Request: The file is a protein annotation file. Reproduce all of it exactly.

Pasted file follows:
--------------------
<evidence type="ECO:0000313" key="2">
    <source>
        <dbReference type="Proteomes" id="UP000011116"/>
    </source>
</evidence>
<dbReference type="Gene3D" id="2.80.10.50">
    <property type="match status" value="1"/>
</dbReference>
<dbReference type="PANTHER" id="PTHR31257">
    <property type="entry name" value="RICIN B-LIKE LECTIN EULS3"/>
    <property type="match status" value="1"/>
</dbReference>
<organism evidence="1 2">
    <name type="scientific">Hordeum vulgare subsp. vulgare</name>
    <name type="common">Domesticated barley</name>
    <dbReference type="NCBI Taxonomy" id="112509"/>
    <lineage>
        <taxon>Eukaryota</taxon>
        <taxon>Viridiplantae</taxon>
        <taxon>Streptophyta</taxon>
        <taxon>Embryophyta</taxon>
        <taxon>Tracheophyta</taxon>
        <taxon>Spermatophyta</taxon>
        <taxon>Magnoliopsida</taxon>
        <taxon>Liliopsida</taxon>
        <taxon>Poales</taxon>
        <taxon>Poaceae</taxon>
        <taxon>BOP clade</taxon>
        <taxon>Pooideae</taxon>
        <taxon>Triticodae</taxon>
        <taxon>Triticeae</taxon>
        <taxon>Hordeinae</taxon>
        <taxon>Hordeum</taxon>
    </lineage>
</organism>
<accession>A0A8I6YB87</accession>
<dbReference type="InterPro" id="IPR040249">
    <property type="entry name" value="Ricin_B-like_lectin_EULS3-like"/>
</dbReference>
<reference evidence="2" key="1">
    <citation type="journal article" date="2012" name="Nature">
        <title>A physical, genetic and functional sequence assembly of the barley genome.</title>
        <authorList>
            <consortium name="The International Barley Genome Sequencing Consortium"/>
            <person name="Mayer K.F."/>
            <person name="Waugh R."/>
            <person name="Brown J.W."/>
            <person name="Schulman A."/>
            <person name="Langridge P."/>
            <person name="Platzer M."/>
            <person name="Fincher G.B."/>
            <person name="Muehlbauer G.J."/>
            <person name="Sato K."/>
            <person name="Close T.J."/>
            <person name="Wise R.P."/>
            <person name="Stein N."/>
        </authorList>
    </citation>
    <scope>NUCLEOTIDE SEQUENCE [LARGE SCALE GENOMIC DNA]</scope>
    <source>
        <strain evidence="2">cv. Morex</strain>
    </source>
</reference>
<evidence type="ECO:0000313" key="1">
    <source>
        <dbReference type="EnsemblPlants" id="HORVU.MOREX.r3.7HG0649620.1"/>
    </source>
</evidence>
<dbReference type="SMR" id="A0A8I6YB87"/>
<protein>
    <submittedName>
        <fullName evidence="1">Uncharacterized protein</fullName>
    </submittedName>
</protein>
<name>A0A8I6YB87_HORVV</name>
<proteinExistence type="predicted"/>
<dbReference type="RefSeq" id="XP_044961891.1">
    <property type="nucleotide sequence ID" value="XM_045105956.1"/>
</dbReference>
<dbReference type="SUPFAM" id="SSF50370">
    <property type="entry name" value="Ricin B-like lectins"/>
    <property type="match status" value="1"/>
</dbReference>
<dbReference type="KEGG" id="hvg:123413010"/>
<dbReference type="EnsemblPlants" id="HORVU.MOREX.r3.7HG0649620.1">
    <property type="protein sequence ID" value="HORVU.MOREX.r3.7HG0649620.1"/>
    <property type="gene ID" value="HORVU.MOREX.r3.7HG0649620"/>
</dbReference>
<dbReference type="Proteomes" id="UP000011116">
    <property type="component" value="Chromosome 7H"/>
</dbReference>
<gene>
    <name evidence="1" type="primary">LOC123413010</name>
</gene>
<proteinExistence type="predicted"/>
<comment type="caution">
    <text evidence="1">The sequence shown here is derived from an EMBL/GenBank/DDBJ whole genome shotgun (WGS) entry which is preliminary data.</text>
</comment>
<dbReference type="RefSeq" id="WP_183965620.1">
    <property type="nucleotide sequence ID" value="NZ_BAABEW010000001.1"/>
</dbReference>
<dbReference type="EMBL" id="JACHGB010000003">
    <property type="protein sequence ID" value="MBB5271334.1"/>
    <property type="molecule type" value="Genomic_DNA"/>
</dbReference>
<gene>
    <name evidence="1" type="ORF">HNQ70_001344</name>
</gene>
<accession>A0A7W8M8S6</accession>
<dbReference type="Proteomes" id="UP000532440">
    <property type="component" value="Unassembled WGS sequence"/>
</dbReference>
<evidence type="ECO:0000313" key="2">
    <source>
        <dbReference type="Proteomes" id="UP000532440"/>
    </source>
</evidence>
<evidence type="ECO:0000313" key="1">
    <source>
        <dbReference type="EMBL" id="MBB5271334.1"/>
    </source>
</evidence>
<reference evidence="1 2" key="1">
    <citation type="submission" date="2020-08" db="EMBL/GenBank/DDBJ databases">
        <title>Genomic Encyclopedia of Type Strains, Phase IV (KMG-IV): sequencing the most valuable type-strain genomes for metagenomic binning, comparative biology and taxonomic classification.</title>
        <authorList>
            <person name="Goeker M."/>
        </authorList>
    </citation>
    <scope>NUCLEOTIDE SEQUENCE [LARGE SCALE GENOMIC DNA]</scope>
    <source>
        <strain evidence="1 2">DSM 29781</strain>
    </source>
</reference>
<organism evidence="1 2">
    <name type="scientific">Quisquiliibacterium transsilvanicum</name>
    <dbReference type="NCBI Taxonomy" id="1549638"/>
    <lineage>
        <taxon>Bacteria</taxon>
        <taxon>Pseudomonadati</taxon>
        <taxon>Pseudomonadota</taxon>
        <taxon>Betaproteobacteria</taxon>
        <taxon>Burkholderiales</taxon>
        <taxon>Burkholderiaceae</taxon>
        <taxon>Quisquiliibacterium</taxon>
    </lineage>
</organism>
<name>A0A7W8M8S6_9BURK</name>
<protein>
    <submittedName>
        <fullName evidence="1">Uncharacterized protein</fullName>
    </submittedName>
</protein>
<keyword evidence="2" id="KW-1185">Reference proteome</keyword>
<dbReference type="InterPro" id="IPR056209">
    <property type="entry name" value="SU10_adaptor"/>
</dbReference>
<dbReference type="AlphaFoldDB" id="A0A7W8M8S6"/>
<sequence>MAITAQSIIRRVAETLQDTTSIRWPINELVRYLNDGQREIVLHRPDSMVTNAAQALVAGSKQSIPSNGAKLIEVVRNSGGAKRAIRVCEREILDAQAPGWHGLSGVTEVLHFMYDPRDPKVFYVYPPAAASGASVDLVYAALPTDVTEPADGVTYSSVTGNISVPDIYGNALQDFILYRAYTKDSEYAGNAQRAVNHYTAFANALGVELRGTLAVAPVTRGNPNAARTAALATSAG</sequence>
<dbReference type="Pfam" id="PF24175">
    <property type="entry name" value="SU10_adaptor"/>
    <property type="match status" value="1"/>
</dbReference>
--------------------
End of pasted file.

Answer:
<evidence type="ECO:0000313" key="2">
    <source>
        <dbReference type="Proteomes" id="UP000011116"/>
    </source>
</evidence>
<dbReference type="Gene3D" id="2.80.10.50">
    <property type="match status" value="1"/>
</dbReference>
<dbReference type="PANTHER" id="PTHR31257">
    <property type="entry name" value="RICIN B-LIKE LECTIN EULS3"/>
    <property type="match status" value="1"/>
</dbReference>
<organism evidence="1 2">
    <name type="scientific">Hordeum vulgare subsp. vulgare</name>
    <name type="common">Domesticated barley</name>
    <dbReference type="NCBI Taxonomy" id="112509"/>
    <lineage>
        <taxon>Eukaryota</taxon>
        <taxon>Viridiplantae</taxon>
        <taxon>Streptophyta</taxon>
        <taxon>Embryophyta</taxon>
        <taxon>Tracheophyta</taxon>
        <taxon>Spermatophyta</taxon>
        <taxon>Magnoliopsida</taxon>
        <taxon>Liliopsida</taxon>
        <taxon>Poales</taxon>
        <taxon>Poaceae</taxon>
        <taxon>BOP clade</taxon>
        <taxon>Pooideae</taxon>
        <taxon>Triticodae</taxon>
        <taxon>Triticeae</taxon>
        <taxon>Hordeinae</taxon>
        <taxon>Hordeum</taxon>
    </lineage>
</organism>
<accession>A0A8I6YB87</accession>
<dbReference type="InterPro" id="IPR040249">
    <property type="entry name" value="Ricin_B-like_lectin_EULS3-like"/>
</dbReference>
<reference evidence="2" key="1">
    <citation type="journal article" date="2012" name="Nature">
        <title>A physical, genetic and functional sequence assembly of the barley genome.</title>
        <authorList>
            <consortium name="The International Barley Genome Sequencing Consortium"/>
            <person name="Mayer K.F."/>
            <person name="Waugh R."/>
            <person name="Brown J.W."/>
            <person name="Schulman A."/>
            <person name="Langridge P."/>
            <person name="Platzer M."/>
            <person name="Fincher G.B."/>
            <person name="Muehlbauer G.J."/>
            <person name="Sato K."/>
            <person name="Close T.J."/>
            <person name="Wise R.P."/>
            <person name="Stein N."/>
        </authorList>
    </citation>
    <scope>NUCLEOTIDE SEQUENCE [LARGE SCALE GENOMIC DNA]</scope>
    <source>
        <strain evidence="2">cv. Morex</strain>
    </source>
</reference>
<evidence type="ECO:0000313" key="1">
    <source>
        <dbReference type="EnsemblPlants" id="HORVU.MOREX.r3.7HG0649620.1"/>
    </source>
</evidence>
<dbReference type="SMR" id="A0A8I6YB87"/>
<protein>
    <submittedName>
        <fullName evidence="1">Uncharacterized protein</fullName>
    </submittedName>
</protein>
<name>A0A8I6YB87_HORVV</name>
<proteinExistence type="predicted"/>
<dbReference type="RefSeq" id="XP_044961891.1">
    <property type="nucleotide sequence ID" value="XM_045105956.1"/>
</dbReference>
<dbReference type="SUPFAM" id="SSF50370">
    <property type="entry name" value="Ricin B-like lectins"/>
    <property type="match status" value="1"/>
</dbReference>
<dbReference type="KEGG" id="hvg:123413010"/>
<dbReference type="EnsemblPlants" id="HORVU.MOREX.r3.7HG0649620.1">
    <property type="protein sequence ID" value="HORVU.MOREX.r3.7HG0649620.1"/>
    <property type="gene ID" value="HORVU.MOREX.r3.7HG0649620"/>
</dbReference>
<dbReference type="Proteomes" id="UP000011116">
    <property type="component" value="Chromosome 7H"/>
</dbReference>
<gene>
    <name evidence="1" type="primary">LOC123413010</name>
</gene>
<proteinExistence type="predicted"/>
<comment type="caution">
    <text evidence="1">The sequence shown here is derived from an EMBL/GenBank/DDBJ whole genome shotgun (WGS) entry which is preliminary data.</text>
</comment>
<dbReference type="RefSeq" id="WP_183965620.1">
    <property type="nucleotide sequence ID" value="NZ_BAABEW010000001.1"/>
</dbReference>
<dbReference type="EMBL" id="JACHGB010000003">
    <property type="protein sequence ID" value="MBB5271334.1"/>
    <property type="molecule type" value="Genomic_DNA"/>
</dbReference>
<gene>
    <name evidence="1" type="ORF">HNQ70_001344</name>
</gene>
<accession>A0A7W8M8S6</accession>
<dbReference type="Proteomes" id="UP000532440">
    <property type="component" value="Unassembled WGS sequence"/>
</dbReference>
<evidence type="ECO:0000313" key="2">
    <source>
        <dbReference type="Proteomes" id="UP000532440"/>
    </source>
</evidence>
<evidence type="ECO:0000313" key="1">
    <source>
        <dbReference type="EMBL" id="MBB5271334.1"/>
    </source>
</evidence>
<reference evidence="1 2" key="1">
    <citation type="submission" date="2020-08" db="EMBL/GenBank/DDBJ databases">
        <title>Genomic Encyclopedia of Type Strains, Phase IV (KMG-IV): sequencing the most valuable type-strain genomes for metagenomic binning, comparative biology and taxonomic classification.</title>
        <authorList>
            <person name="Goeker M."/>
        </authorList>
    </citation>
    <scope>NUCLEOTIDE SEQUENCE [LARGE SCALE GENOMIC DNA]</scope>
    <source>
        <strain evidence="1 2">DSM 29781</strain>
    </source>
</reference>
<organism evidence="1 2">
    <name type="scientific">Quisquiliibacterium transsilvanicum</name>
    <dbReference type="NCBI Taxonomy" id="1549638"/>
    <lineage>
        <taxon>Bacteria</taxon>
        <taxon>Pseudomonadati</taxon>
        <taxon>Pseudomonadota</taxon>
        <taxon>Betaproteobacteria</taxon>
        <taxon>Burkholderiales</taxon>
        <taxon>Burkholderiaceae</taxon>
        <taxon>Quisquiliibacterium</taxon>
    </lineage>
</organism>
<name>A0A7W8M8S6_9BURK</name>
<protein>
    <submittedName>
        <fullName evidence="1">Uncharacterized protein</fullName>
    </submittedName>
</protein>
<keyword evidence="2" id="KW-1185">Reference proteome</keyword>
<dbReference type="InterPro" id="IPR056209">
    <property type="entry name" value="SU10_adaptor"/>
</dbReference>
<dbReference type="AlphaFoldDB" id="A0A7W8M8S6"/>
<sequence>MAITAQSIIRRVAETLQDTTSIRWPINELVRYLNDGQREIVLHRPDSMVTNAAQALVAGSKQSIPSNGAKLIEVVRNSGGAKRAIRVCEREILDAQAPGWHGLSGVTEVLHFMYDPRDPKVFYVYPPAAASGASVDLVYAALPTDVTEPADGVTYSSVTGNISVPDIYGNALQDFILYRAYTKDSEYAGNAQRAVNHYTAFANALGVELRGTLAVAPVTRGNPNAARTAALATSAG</sequence>
<dbReference type="Pfam" id="PF24175">
    <property type="entry name" value="SU10_adaptor"/>
    <property type="match status" value="1"/>
</dbReference>